About Philanthropy 451
Thoughts on Philanthropy by Lisa Greer, author of Philanthropy Revolution
The Temperature at Which Money Burns
Philanthropy is in trouble. For two decades, the number of Americans who give to charities has been steadily declining -- older donors are dying, and Millennials, Gen Xers, and most people under 70 are walking away. Why? Donating to charities feels onerous, dehumanizing, disrespectful, manipulative and just exhausting.
Leaders, volunteers, and donors at the 1.5 million charitable organizations in America, as well as instructors at hundreds of nonprofit management programs, know the prospective donors they need to attract crave organic connection and impactful collaboration. Yet many of these leaders hold on to techniques that turn off younger donors: gala dinners, wasteful, manipulative lunches, and a style of communication meant to keep would-be activists ignorant and happy.
This needs to change, or thousands of worthwhile causes will be gone within a decade.
Confessions of a Frustrated Donor
Most every day I get at least one call or email from someone soliciting money from me. Sometimes it’s overt, sometimes it’s low-key to the point of being completely lame (this is the moment where I wonder why I’m spending precious life moments reading or listening to them.)
Sometimes I listen because the person is really, really trying, because I want to be supportive. Other times, it’s just not worth continuing. Why, with all the money sunk into hiring, supporting and training fundraisers for non-profits, are so many of them so lacking in good sense, sophistication or sensitivity? And, on the other end, are the donors so scary or unpleasant that the fundraiser is panic-stricken at the reality of having to actually speak to one of them?
This newsletter is my way of sharing my dismay and frustration when dealing with development execs/fundraisers. On one hand, I truly want well-meaning, impactful charities to succeed, but on the other hand, I find myself wanting to run screaming from the room when I have to speak or interact with yet another fundraiser. Yes, many of them are terrific and highly professional – but they’re few and far between. Most are either nervous and self-conscious and frightened, or they’re pompous, arrogant, condescending and sycophantic. Why?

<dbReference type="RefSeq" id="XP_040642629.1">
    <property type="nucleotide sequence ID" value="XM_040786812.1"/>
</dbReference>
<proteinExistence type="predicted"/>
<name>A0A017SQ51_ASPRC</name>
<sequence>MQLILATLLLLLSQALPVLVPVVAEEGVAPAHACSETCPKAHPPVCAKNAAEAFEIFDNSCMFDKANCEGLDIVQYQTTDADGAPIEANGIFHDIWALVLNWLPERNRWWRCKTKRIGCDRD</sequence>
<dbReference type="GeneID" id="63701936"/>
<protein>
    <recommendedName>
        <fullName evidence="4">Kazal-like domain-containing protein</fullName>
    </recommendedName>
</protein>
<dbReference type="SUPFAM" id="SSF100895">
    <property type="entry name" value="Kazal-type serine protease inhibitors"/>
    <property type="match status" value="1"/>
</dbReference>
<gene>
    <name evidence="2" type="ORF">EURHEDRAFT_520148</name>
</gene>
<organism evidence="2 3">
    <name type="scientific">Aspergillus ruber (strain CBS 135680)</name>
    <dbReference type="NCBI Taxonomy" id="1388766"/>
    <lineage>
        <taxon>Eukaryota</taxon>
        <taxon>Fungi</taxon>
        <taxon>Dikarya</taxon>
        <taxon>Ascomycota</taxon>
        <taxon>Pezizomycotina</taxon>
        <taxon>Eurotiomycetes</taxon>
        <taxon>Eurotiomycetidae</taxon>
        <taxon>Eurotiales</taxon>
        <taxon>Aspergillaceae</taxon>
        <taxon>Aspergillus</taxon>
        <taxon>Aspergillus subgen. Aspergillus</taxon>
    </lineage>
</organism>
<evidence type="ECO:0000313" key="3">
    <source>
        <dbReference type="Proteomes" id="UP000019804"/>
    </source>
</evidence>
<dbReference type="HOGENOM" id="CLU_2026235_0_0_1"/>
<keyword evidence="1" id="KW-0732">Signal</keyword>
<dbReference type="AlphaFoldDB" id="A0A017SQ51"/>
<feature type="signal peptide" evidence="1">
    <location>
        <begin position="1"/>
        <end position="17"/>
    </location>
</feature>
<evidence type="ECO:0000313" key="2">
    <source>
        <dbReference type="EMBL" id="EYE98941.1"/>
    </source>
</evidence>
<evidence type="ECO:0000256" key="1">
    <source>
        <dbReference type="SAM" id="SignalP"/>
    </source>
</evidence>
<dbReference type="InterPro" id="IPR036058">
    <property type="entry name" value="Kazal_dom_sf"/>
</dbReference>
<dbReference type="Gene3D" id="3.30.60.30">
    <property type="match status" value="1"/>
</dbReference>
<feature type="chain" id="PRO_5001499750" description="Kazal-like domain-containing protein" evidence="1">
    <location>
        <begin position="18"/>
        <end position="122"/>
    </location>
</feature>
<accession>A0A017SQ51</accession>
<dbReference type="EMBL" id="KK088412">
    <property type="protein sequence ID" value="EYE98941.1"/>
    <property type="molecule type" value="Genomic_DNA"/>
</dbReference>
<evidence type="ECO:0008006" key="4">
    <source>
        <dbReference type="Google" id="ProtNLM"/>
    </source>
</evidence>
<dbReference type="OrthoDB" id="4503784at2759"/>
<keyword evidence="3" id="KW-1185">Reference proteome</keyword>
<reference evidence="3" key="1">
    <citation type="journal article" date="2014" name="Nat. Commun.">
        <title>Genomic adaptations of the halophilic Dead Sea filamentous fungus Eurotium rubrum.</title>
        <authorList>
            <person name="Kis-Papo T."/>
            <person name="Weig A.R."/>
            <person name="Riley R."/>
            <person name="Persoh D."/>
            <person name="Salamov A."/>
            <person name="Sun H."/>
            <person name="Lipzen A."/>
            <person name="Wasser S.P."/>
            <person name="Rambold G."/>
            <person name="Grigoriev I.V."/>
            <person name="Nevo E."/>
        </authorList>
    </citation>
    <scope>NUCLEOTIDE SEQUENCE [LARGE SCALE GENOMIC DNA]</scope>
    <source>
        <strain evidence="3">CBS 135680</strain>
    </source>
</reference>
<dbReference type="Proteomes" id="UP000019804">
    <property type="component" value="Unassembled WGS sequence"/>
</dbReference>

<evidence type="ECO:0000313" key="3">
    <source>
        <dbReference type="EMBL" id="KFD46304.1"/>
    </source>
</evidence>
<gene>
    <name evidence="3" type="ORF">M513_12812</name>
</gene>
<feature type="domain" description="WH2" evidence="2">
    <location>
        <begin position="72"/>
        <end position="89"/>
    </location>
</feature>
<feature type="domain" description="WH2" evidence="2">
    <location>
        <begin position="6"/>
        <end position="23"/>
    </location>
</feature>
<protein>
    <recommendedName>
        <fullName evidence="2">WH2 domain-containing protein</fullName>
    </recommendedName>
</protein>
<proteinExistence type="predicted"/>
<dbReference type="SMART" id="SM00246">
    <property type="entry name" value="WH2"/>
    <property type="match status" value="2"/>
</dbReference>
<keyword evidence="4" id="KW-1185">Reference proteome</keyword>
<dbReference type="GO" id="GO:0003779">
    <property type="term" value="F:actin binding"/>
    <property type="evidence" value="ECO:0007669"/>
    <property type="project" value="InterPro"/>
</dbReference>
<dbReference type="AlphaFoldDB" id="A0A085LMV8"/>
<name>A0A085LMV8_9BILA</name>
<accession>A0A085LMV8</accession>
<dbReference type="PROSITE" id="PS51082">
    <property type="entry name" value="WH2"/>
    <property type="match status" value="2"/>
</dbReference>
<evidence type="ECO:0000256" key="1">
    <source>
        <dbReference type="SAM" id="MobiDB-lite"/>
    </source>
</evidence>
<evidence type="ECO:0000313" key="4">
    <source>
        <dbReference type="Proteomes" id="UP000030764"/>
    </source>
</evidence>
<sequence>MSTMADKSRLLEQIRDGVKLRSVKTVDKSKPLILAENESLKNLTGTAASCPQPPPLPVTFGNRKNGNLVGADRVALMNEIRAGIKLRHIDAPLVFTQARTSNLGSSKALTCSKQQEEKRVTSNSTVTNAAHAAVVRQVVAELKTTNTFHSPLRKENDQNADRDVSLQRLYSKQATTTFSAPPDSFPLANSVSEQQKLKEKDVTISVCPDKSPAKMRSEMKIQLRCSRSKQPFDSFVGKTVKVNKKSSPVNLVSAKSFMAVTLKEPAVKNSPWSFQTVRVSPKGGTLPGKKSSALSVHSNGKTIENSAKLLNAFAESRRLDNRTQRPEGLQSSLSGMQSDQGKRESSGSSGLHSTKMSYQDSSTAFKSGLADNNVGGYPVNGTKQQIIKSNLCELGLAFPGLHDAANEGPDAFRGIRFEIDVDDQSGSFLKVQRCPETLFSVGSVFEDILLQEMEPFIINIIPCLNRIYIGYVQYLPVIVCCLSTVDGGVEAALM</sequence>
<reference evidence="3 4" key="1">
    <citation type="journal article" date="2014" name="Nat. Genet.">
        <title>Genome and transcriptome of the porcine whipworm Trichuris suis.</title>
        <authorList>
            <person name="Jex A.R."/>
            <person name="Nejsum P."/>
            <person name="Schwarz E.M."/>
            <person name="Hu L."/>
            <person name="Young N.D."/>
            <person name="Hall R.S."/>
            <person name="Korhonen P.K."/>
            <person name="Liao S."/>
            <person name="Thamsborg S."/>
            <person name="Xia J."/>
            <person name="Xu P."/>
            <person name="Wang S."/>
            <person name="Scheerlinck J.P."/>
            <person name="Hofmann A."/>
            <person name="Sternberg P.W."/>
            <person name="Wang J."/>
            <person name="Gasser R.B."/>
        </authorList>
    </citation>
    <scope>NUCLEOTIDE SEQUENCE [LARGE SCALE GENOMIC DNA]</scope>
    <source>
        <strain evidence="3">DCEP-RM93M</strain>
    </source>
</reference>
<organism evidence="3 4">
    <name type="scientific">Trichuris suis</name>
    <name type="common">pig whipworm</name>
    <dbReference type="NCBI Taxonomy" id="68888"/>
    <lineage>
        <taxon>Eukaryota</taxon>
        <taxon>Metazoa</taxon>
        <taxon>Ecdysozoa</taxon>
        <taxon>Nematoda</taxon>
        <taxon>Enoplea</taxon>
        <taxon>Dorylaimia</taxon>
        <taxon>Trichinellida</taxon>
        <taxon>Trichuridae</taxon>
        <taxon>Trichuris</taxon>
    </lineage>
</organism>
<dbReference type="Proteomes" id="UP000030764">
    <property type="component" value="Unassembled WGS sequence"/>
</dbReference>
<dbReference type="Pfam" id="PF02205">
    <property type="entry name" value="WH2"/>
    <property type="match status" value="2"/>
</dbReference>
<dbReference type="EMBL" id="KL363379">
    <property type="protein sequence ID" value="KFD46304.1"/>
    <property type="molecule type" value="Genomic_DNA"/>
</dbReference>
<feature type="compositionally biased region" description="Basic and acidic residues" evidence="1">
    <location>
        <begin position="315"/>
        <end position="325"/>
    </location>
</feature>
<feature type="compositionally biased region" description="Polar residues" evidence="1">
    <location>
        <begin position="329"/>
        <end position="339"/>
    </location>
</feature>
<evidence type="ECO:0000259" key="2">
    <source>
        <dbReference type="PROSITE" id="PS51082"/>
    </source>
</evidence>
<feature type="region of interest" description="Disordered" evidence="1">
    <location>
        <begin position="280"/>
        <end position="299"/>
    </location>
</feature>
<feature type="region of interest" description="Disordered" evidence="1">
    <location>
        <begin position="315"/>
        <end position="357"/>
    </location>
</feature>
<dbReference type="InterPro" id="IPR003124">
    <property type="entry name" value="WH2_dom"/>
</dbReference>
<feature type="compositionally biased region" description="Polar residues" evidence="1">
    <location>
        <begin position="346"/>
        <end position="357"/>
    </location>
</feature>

I know that other donors – most, if not all of them – feel the same way. Sharing the mistakes, annoyances, and stories of stupidity that donors put up with just might help fundraisers do better. Most donors don’t want to take the time to voice this, so most non-profits don’t have a clue as to how donors really feel. So I’m going to put it all out there, so that non-profits and fundraisers can learn, and so that other donors can feel that they’re not alone in their frustration.
Finally, I’m going to highlight bad behavior by non-profits AND by donors. It’s important for all of us to understand that the future success of non-profits depends on mutual trust. We need to learn from the bad actor stories - that they got to be bad actors because of the system that allows (and often condones) their behavior.
Forcing Things to Change
I want to bring my perspective as a donor to the millions of people who work in or with charitable organizations.
We need to “wake up” pretty much everyone involved in fundraising to the hard fact that there continues to be a downward trend in the number of people who give to charities, and that trend will have disastrous consequences if there isn’t a fundamental change in how donors and fundraisers interact.
Wait and see? Nope. I am taking matters into my own hands.